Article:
Business conditions in the restaurant industry deteriorated rapidly at the end of 2020, with sales declining in each of the final three months of the year. This led to a corresponding downsizing of restaurant payrolls.

Eating and drinking places* lost a net 19,400 jobs in January on a seasonally-adjusted basis, according to preliminary data from the Bureau of Labor Statistics (BLS). This followed a loss of more than 400,000 jobs in December, and marked the third consecutive monthly decline in restaurant employment.

In total during the last three months, nearly 450,000 restaurant jobs were lost. That represented more than 10% of the jobs that were recovered during the first six months following the spring lockdowns. This increases the likelihood that the restaurant industry’s employment recovery will be measured in years and not months.

[Note: The BLS monthly employment dataset measures jobs during the payroll period that includes the 12th of each month. Changes in restaurant staffing levels – both negative and positive – have occurred rapidly during the coronavirus pandemic, as restaurants quickly adjust their operating status in response to evolving regulatory and economic conditions. As a result, significant changes likely occurred during the weeks between each measurement period, and the monthly data may not fully capture the total job losses experienced during the coronavirus lockdowns. Based on surveys of restaurant operators, the National Restaurant Association estimates that more than 8 million eating and drinking place employees were laid off or furloughed during the peak of the lockdowns.] 

Staffing remains below pre-coronavirus levels in every segment

While all of the major restaurant segments added jobs during the initial rebound from the spring lockdowns, employment remains well below pre-coronavirus levels across the board. [Note that the segment-level employment figures are lagged by one month, so December is the most current data available.]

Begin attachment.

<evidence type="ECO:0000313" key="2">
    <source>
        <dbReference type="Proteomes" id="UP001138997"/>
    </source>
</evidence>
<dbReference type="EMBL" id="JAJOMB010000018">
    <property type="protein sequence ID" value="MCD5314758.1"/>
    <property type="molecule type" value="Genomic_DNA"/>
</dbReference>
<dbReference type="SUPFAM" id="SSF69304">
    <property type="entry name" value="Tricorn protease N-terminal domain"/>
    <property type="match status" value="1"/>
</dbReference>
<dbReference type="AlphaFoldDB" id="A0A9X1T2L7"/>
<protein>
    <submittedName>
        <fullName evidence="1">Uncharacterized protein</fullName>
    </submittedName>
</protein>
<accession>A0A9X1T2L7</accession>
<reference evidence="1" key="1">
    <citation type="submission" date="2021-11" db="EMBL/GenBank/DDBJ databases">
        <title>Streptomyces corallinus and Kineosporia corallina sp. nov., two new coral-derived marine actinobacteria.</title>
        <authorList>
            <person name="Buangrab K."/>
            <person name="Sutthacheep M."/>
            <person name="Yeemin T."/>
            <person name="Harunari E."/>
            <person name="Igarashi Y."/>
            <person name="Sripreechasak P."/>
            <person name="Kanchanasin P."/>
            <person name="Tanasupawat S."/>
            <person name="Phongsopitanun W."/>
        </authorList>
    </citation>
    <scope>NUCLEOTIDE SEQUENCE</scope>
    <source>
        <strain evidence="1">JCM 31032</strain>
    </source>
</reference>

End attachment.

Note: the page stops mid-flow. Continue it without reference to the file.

The fullservice segment expanded payrolls by nearly 2.3 million since the April trough, which is nearly 1 million more jobs than the other major restaurant segments combined. However, the fullservice segment still finished 2020 nearly 1.3 million jobs below its pre-coronavirus staffing levels. 

Limited-service job losses were somewhat less severe during the initial months of the pandemic, as these operations were more likely to retain staff to support their existing off-premises business. The quickservice and fast casual segments added nearly 750,000 jobs between April and December, after losing nearly 1 million jobs during the lockdowns. 

Snack and nonalcoholic beverage bars – including coffee, donut and ice cream shops – added nearly 300,000 jobs between April and December. This leaves the segment roughly 95,000 jobs below its February level.

Employment in the food service contracting, catering and mobile food service, and bars and taverns segments also remained well below pre-coronavirus levels in December.

*Eating and drinking places are the primary component of the total restaurant and foodservice industry, which prior to the coronavirus outbreak employed 12 million out of the total restaurant and foodservice workforce of 15.6 million.

Read more analysis and commentary from the Association's chief economist Bruce Grindy.